Return to Work Plans & The Importance of Employee Surveys

When is the right time to bring employees back to the office, and what’s the best way to go about it? These are the big questions on the minds of business leaders everywhere. There’s pressure to move quickly, but the actions you take will have a lasting impact. The problem is, there isn’t a one-size-fits-all answer. After all, no two organizations are exactly alike.

“Wait until your employees are ready. If employees are unwilling or unable to return to the workplace, don’t force them. Gather data to assess employee sentiment and comfort about returning and monitor employee engagement and comfort once they return. Adjust the reentry plan if needed. Use employee feedback as a trigger for re-exit if employees start to feel unsafe.” Gartner

Steps to Create a Return to Work Plan

Your return to work plan involves more than government compliance or health and safety concerns. It starts with a return to work planning team and a strategy based on employee feedback. In this section, we’ll talk about the steps of creating a return to work plan.

1. Choose a Return to Work Planning Team

First, an effective return to work planning team includes a cross-functional group of employees responsible for developing, implementing, and managing the plan. Hiring an external health advisor or consultant can also offer a third-party perspective and help your organization to navigate challenges and concerns along the way.

Here are a few things to consider when forming a return to work planning team:

  • Select the right team members: Choose committed team players from across all departments who will add value to the group and commit to carrying out the initiative.
  • Assign individual roles: Define responsibilities for the development, transition, and monitoring phases.
  • Communicate clear expectations: Ensure each member understands their roles and responsibilities.
  • Identify areas of concern: Discuss potential challenges so you are prepared to address them in your plan.

 

2. Build the Return to Work Plan

The next step is to roll up your sleeves and begin building your return to work plan. Start with a return to work pulse survey to capture employee feedback, measure readiness, identify potential challenges, and show employees you are listening to their concerns. You’ll understand what concerns them most and strengthen their commitment to your organization.

Here’s what to consider at this stage:

Determine a return to work timeline and whether a phased approach makes sense.
  • Listen to the employee feedback captured with the return to work pulse survey to gauge readiness and identify potential barriers.
  • Determine how to bring employees back safely, whether at one time, a hybrid approach, or a phased strategy.
  • Discuss how employees and visitors will interact safely and maintain appropriate social distancing.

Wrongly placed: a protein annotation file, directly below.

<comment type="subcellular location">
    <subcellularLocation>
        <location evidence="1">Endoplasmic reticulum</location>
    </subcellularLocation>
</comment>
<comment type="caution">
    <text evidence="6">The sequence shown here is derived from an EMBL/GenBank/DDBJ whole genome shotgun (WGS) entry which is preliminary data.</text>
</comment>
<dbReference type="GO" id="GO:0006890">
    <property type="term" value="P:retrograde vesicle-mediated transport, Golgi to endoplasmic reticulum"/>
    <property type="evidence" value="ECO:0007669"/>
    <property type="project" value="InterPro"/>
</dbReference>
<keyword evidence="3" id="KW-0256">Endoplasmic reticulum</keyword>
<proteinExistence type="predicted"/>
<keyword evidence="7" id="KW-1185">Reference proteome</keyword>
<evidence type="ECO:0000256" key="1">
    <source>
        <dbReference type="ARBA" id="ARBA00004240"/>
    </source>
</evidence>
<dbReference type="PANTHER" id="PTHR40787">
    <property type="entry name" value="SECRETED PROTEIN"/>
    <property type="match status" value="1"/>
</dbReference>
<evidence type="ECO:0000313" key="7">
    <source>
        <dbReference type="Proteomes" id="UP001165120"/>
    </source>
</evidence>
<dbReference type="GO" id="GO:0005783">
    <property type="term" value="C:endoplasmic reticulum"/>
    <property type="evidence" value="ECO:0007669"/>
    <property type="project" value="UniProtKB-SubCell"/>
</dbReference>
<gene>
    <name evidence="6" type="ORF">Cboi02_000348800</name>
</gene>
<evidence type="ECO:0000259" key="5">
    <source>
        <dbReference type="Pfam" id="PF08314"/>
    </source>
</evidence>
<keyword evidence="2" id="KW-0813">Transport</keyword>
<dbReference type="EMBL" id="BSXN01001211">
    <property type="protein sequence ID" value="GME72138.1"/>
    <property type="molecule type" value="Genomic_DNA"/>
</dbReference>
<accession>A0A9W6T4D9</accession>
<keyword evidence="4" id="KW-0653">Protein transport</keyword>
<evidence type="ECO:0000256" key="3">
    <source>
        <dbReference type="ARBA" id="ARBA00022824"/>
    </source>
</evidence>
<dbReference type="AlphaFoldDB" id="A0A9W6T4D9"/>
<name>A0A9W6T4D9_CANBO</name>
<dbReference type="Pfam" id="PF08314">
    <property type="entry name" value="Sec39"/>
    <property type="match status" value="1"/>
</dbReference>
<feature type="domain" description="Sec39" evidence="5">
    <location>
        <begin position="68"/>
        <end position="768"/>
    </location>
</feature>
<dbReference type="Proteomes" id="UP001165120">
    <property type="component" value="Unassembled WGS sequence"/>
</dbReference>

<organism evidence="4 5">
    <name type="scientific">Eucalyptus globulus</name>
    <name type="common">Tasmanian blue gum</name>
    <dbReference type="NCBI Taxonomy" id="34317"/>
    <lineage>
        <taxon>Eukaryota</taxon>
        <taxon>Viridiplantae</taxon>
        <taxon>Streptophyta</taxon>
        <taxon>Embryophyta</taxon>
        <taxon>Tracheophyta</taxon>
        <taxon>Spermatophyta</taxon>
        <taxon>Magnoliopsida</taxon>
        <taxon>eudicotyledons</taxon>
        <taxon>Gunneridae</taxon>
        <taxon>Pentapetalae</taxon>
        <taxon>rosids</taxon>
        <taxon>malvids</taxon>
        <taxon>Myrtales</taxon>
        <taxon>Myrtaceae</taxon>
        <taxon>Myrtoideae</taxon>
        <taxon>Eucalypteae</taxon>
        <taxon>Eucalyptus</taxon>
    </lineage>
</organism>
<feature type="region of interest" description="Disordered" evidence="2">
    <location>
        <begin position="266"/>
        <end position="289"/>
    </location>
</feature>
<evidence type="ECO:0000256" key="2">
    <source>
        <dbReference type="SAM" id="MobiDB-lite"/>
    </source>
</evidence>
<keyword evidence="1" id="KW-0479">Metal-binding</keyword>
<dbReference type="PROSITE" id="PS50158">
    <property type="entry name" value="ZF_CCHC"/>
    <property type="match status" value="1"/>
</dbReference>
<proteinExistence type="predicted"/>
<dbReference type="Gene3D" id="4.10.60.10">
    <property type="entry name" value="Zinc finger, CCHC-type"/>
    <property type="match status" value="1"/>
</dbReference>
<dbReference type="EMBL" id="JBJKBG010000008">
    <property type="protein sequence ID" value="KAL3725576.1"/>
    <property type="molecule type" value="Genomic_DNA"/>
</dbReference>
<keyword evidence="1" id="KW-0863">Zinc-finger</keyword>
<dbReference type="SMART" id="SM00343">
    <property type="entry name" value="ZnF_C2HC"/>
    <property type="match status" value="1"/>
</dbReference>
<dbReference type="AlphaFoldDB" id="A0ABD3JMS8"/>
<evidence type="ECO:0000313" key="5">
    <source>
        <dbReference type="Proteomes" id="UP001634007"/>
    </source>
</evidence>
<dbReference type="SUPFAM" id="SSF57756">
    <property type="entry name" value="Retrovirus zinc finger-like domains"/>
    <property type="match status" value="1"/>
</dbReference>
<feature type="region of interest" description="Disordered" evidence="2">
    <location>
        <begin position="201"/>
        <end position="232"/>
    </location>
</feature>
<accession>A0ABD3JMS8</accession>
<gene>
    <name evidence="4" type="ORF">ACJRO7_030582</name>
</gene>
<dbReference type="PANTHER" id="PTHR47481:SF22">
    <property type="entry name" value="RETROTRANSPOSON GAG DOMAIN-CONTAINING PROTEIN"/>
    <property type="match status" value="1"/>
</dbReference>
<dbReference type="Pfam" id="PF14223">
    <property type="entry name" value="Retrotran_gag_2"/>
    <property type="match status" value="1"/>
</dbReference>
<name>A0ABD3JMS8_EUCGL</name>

• Ensure clear, advanced communication about your timeline and approach.
 
Evaluate your physical workspace. 
  • Review the office layout and evaluate how to organize and repurpose workspaces for individuals and small group gatherings.
  • Provide clear guidelines for mask protocols and how to share public spaces safely.
  • Assess the need for sanitation stations and additional cleaning for high-contact areas.
 
Consult government guidance to protect your employees and monitor guidelines.
  • Familiarize the team with OSHA and CDC, state and local guidelines, as well as the Families First Coronavirus Response Act.
  • Ensure compliance with ADA and HIPAA guidelines and the required steps when someone tests positive for COVID-19.
 
Outline employee screenings, precautions, and protocols.
  • Decide if employees will be screened, and if so, how often and by whom.
  • Establish return to work protocols for employees who test positive for COVID-19 and those exposed to someone who tested positive. Discuss with HR how to handle notifying employees who were in contact with a COVID-positive employee.
  • Determine if your organization will provide protective equipment such as masks and hand sanitizer.
  •  Consider how to communicate when an employee tests positive and how you will cover the workload, if necessary.
 
Plan for potential scenarios, changes, and thresholds.
  • Be aware of changes to regulations, mandates, or local laws that affect the way you do business.
  • Consider how to address a possible workforce reduction due to illness and childcare needs.
  • Create a contingency plan to roll out if your office must return to a remote workforce for an extended time.
 

 3. Monitor and Iterate Your Return to Work Plan

Lastly, adapt your plan and know how to pivot quickly. This is an integral part of a return to work plan. Expect your plan to be tested and be ready to make adjustments. Use the return to work planning team to:

  • Update or change your return to work plan based on current developments.
  • Communicate additional information or changes to employees.
  • Address any employee concerns and answer questions not already addressed.